1.The appellant was charged with the offence of defilement contrary to Section 8(1) as read with Section 8(2) of the Sexual Offences Act. The particulars of the offence were that on May 14, 2014, in Narok South District, the appellant willfully and unlawfully caused the penetration of his penis into the vagina of FM, a child of 7 years.
2.FM testified as PW1. She said that the appellant was a neighbor of theirs, at Quarry, where she lived with her parents. It was her evidence that on the material day, she was playing within their compound, when the appellant grabbed her, as she was running past his house.
3.He took her into his grass-thatched house, and put her on his bed. After the appellant removed the clothes of PW1, as well as his own clothes;
4.PW2, PM is the mother of the complainant. She testified that the appellant had been a neighbor, next door, for about one year.
5.On the material date, when PW2 returned home, from her place of work at the quarry, she found her daughter in the house of Ann. When PW2 examined the complainant, she saw bruises on her vagina.
6.As the complainant had told the mother about what had transpired to her, PW2 took PW1 to the hospital, where she was examined.
7.PW3, AL, testified that she knew the appellant, as he was her neighbour. According to PW1, PW2 and PW3, the appellant was known by the name George, in the neighbourhood. On the material day, PW3 heard a child crying inside the appellant’s house. She therefore knocked on the appellant’s house. When the appellant opened the door, PW3 found both the appellant and PW1 inside the said house.
8.After PW1 had left the house, and PW3 inquired from her about what had transpired, the complainant told PW3 that the appellant had done 'tabia mbaya' to her. When the complainant’s mother got back home, PW3 informed her about what had transpired. During cross-examination, PW3 said that she did not find the appellant having sex with the complainant. PW3 only heard the child crying, inside the appellant’s house.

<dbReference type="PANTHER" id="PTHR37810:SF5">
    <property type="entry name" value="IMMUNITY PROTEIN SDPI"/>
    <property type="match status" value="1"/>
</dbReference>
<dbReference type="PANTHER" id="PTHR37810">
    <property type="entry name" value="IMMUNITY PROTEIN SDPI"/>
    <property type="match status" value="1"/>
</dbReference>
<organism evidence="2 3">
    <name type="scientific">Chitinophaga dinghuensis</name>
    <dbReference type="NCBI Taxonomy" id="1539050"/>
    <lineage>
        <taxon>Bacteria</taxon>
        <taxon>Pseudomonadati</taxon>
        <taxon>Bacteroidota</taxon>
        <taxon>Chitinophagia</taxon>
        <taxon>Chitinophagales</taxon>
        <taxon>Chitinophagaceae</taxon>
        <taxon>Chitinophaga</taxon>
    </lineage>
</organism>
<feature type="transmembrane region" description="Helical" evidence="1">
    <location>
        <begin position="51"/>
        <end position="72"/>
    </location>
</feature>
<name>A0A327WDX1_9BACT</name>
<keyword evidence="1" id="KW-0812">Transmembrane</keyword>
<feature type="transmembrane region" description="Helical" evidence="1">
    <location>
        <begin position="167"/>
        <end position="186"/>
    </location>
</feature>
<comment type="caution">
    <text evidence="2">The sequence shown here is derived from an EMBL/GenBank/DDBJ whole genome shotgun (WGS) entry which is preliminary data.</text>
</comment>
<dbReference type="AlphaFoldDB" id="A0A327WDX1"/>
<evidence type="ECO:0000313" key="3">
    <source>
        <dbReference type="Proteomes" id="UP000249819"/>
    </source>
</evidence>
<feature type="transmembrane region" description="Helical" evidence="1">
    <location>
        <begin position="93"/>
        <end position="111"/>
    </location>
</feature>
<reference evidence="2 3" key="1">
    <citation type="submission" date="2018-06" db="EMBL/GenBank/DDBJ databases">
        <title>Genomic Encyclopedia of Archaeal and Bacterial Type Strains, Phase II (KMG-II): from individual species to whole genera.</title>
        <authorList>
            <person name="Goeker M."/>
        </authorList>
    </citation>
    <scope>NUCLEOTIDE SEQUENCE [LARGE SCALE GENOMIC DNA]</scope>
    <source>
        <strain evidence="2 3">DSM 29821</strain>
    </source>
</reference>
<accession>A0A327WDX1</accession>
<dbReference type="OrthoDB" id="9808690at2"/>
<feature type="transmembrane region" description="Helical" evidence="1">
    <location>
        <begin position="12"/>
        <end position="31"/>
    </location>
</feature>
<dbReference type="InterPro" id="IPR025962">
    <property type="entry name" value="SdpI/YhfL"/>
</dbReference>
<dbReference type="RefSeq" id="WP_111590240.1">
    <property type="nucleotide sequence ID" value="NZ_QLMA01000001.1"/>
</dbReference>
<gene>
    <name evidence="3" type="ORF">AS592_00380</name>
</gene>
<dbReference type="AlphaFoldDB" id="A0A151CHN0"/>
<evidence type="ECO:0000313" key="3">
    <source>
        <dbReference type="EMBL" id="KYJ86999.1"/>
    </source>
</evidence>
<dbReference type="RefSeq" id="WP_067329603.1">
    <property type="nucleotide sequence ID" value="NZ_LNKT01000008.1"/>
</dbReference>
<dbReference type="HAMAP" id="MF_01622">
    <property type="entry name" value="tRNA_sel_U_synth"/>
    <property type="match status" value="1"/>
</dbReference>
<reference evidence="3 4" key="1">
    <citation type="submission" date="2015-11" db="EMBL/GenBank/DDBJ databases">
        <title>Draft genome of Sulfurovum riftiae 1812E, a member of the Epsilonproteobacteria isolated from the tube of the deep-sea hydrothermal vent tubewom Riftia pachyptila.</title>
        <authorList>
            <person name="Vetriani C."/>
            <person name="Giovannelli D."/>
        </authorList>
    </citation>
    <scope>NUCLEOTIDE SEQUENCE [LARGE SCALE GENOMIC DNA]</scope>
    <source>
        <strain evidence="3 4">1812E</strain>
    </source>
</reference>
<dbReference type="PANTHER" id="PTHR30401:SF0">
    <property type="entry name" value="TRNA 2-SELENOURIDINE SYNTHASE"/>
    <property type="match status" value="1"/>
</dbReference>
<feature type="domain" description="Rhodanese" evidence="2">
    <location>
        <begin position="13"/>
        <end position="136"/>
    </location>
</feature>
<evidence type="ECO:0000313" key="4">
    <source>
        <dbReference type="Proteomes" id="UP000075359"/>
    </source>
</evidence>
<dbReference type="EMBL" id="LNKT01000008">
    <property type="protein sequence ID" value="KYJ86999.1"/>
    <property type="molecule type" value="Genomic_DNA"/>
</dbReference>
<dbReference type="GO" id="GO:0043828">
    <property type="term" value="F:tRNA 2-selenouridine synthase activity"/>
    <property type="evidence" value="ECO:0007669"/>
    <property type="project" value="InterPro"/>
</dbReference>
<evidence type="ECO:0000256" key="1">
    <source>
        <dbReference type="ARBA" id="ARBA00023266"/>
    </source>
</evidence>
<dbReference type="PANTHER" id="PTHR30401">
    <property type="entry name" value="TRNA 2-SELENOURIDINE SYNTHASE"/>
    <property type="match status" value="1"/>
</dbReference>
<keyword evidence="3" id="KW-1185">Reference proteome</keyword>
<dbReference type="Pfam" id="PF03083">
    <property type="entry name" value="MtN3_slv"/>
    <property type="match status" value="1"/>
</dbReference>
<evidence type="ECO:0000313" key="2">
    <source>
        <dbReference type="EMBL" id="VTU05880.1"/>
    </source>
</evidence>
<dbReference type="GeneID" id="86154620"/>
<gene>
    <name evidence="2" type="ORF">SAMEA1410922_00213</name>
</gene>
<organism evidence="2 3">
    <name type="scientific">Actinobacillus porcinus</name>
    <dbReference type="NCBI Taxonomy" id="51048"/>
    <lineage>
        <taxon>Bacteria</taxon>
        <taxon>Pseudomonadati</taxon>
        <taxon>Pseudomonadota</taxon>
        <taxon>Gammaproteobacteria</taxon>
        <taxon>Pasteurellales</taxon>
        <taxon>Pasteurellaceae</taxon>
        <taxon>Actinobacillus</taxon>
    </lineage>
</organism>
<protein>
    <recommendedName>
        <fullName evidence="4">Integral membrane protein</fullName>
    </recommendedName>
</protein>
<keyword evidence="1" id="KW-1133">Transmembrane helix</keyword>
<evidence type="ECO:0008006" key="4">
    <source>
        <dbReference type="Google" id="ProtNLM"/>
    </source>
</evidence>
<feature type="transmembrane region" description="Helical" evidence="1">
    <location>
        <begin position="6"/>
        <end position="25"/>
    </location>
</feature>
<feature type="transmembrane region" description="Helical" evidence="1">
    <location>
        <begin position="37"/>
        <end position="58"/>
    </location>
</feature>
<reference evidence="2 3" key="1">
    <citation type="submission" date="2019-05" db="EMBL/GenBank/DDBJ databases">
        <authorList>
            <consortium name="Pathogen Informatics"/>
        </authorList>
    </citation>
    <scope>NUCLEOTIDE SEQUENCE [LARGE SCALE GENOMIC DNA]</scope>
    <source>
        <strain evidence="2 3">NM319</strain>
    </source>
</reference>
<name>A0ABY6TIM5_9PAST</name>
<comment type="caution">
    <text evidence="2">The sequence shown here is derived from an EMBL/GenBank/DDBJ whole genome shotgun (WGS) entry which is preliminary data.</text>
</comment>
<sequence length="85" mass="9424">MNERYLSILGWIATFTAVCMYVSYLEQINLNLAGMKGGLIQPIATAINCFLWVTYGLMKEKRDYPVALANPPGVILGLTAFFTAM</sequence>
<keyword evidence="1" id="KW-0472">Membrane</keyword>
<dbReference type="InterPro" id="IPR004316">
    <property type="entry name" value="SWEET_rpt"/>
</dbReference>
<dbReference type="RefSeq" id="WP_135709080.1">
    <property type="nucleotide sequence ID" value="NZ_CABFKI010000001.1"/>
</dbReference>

9.PW4, Benjamin Tom, was a Clinical Officer who was based at Ololulunga Hospital. He testified that he was familiar with the handwriting as well as the signature of Beatrice Mwangi, as the two of them had worked together at Ololulunga Hospital for a period of one year. The record of the proceedings shows that the appellant told the court that he had no objection to PW4 producing the P3 Form which had been signed by Beatrice Mwangi.
10.PW4 testified that the complainant had visited the Ololulunga hospital with a history of defilement by somebody who was known to her. The records showed that the complainant’s labia majora and labia minora were inflamed and swollen. PW4 further testified thus;During cross-examination, PW4 stated as follows:
11.PW5, PC Rose Kamau was based at Ololulunga Police Station. On the material day, PW1 was escorted to Ololulunga Police Post, by members of the public, who also escorted the appellant to the same Police Post. PW5 issued the P3 Form to the complainant, after being informed that the child had been defiled. During cross-examination PW5 said that she knew the appellant by the name David Marita.
12.PW6 CPL Ken Otieno was the In-Charge of the Crime Section at the Ololulunga Police Post. He testified that the complainant was taken for age assessment.
13.The prosecution made an application for leave to have PW6 produce the report on the age assessment, as an exhibit. The record of the proceedings shows that at the said time, the Investigating Officer (PW5) was not available; and it was for that reason that the prosecution asked that it be allowed to produce the report through PW6.
14.The appellant told the trial court that he had no objection to the application. In the light of the appellant’s consent, the age assessment report was produced in evidence, by PW6. The said report indicated that the complainant was 7 years old.
15.After PW6 testified, the prosecution closed its case.
16.The learned trial Magistrate evaluated the evidence on record and made a finding that the appellant had a case to answer.